Just before leaving for Tengrela Lake we saw that Michel, a 3rd year college student from Switzerland, was going in the same direction on public transport. It seemed silly for him to catch the local bus when we were going to the same place, so we told him he could hop on the roof for the 60 mile drive to the lake, to which he gladly accepted. I of course felt awful that he was going to ride on the roof, but he assured me that this wasn’t his first time. Just driving Betty brings a lot of attention, multiply that by 10 when you have a “toubab” riding on the roof. As we passed each village, the locals got quite a laugh seeing Michel riding on the roof. Before arriving at Tengrela Lake we stopped in Banfora for the highly acclaimed McDonald’s restaurant (nothing to do with the fast food chain). The food was every bit as good as we’d heard, and Jim and I downed some burgers, sautéed potatoes, and fresh pineapple juice. The food was great. Well worth fighting our way through the weekly market to get there and moving the truck several times during lunch to accommodate the donkey carts and overstuffed bush taxis trying to pass along the street outside.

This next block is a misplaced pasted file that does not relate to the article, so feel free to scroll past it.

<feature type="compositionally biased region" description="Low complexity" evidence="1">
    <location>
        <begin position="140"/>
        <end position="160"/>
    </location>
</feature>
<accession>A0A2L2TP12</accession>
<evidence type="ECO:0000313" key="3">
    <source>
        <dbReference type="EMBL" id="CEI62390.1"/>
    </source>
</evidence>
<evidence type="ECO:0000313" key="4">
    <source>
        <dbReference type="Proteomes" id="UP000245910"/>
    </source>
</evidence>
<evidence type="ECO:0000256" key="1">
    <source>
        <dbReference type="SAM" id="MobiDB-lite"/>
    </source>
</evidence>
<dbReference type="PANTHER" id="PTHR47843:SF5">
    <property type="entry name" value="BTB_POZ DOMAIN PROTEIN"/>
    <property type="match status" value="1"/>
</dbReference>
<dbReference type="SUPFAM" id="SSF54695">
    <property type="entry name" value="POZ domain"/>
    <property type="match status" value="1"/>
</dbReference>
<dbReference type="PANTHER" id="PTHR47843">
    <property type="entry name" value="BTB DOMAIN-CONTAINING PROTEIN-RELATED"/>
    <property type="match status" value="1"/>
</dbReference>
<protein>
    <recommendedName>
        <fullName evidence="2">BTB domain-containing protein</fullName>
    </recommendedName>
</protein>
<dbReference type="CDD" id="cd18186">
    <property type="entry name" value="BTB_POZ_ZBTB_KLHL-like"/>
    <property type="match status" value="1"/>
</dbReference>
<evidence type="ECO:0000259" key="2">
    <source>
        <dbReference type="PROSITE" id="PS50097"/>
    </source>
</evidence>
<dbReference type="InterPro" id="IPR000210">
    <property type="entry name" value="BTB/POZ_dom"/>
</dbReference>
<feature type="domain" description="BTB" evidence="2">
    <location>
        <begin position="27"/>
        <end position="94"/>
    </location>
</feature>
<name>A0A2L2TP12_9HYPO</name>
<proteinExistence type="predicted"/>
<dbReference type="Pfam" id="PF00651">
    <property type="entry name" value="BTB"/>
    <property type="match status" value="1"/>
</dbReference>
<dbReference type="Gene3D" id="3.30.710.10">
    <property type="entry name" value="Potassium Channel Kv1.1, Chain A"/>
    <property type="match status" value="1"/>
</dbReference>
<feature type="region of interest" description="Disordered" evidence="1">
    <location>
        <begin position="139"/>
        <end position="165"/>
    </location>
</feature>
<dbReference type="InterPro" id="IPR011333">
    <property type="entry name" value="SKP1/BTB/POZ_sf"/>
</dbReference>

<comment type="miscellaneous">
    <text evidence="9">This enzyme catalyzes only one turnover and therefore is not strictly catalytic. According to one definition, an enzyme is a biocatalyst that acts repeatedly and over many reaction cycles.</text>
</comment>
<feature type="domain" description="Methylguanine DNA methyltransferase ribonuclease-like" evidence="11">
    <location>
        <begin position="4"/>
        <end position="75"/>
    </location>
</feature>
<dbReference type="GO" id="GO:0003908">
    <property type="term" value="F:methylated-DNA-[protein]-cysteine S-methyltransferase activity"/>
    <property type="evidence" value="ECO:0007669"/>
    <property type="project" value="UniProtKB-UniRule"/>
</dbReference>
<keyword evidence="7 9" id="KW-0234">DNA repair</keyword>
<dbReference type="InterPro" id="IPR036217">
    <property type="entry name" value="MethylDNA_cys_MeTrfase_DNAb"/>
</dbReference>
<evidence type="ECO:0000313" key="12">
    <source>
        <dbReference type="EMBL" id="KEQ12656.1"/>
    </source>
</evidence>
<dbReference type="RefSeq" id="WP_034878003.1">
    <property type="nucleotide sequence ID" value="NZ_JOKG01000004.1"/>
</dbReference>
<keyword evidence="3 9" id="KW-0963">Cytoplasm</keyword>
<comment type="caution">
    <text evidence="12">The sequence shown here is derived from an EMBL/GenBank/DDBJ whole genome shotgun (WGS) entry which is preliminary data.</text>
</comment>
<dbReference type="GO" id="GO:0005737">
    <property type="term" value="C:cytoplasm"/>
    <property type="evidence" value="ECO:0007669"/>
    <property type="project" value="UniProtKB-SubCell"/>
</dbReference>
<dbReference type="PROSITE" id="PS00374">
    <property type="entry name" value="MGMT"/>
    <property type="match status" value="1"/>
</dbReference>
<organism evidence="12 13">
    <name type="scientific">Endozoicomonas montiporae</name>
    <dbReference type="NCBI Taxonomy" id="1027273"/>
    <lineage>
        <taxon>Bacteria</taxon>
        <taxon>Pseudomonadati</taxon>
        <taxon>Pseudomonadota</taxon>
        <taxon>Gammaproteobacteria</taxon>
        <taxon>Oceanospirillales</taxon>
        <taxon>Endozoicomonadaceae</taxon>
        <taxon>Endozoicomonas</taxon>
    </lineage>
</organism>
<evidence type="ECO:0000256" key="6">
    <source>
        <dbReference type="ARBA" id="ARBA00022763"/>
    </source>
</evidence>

(Jim Writes): Stuffed to the gills with greasy burgers, we crawled our way through the market madness in hopes of making it out of Banfora without running over women, chickens, or children. Just outside of town we picked up a waterlogged dirt track and several wet miles later we arrived at Tengrela Lake (fortunately with Michel still clinging to the roof). Tengrela is a beautiful lake, known for it’s large hippo population. When we arrived, there were no hippos, which apparently have all gone on vacation to escape the rains. Instead, what we found during a short hike was a French family with their Renault sedan stuck hopelessly in the mud. What happened next was typically African. As I passed, I asked what had happened and the driver, an early 60 something Frenchman who’s been in Burkina for the past seven years, explained their plight. Apparently, they’d already been stuck several hours by the time we arrived. I offered my assistance and said I had a 4x4 and could tow them out in a few minutes. The Frenchman declined our offer saying he’d already called a tractor and it was on its way. We continued on and some time later, on our way back to our truck, we passed again and found the car still stuck. It was now almost dark and a Burkinabe woman (part of the stuck party) came running up begging for help. “What happened to the tractor?” I said. The woman pointed down the road where I could just make out what appeared to be a large truck sitting in the road. You could hear a lot of commotion and could hear the truck’s engine revving. I turned to Michel and said, “I’ll bet you $50 bucks the rescue tractor is either broken down or stuck.” Michel agreed, and sure enough, the rescue “tractor,” actually a very large, very old dump truck was now buried in the mud. The scene was comical. Now almost dark, the car was still stuck, the cavalry was stuck, and best of all the cavalry was now blocking the road so that there was no way to get to the car and no way for the car to leave should they get it unstuck. I couldn’t help but have a bit of a laugh, as this is exactly the type of situation I’ve come to expect in Africa.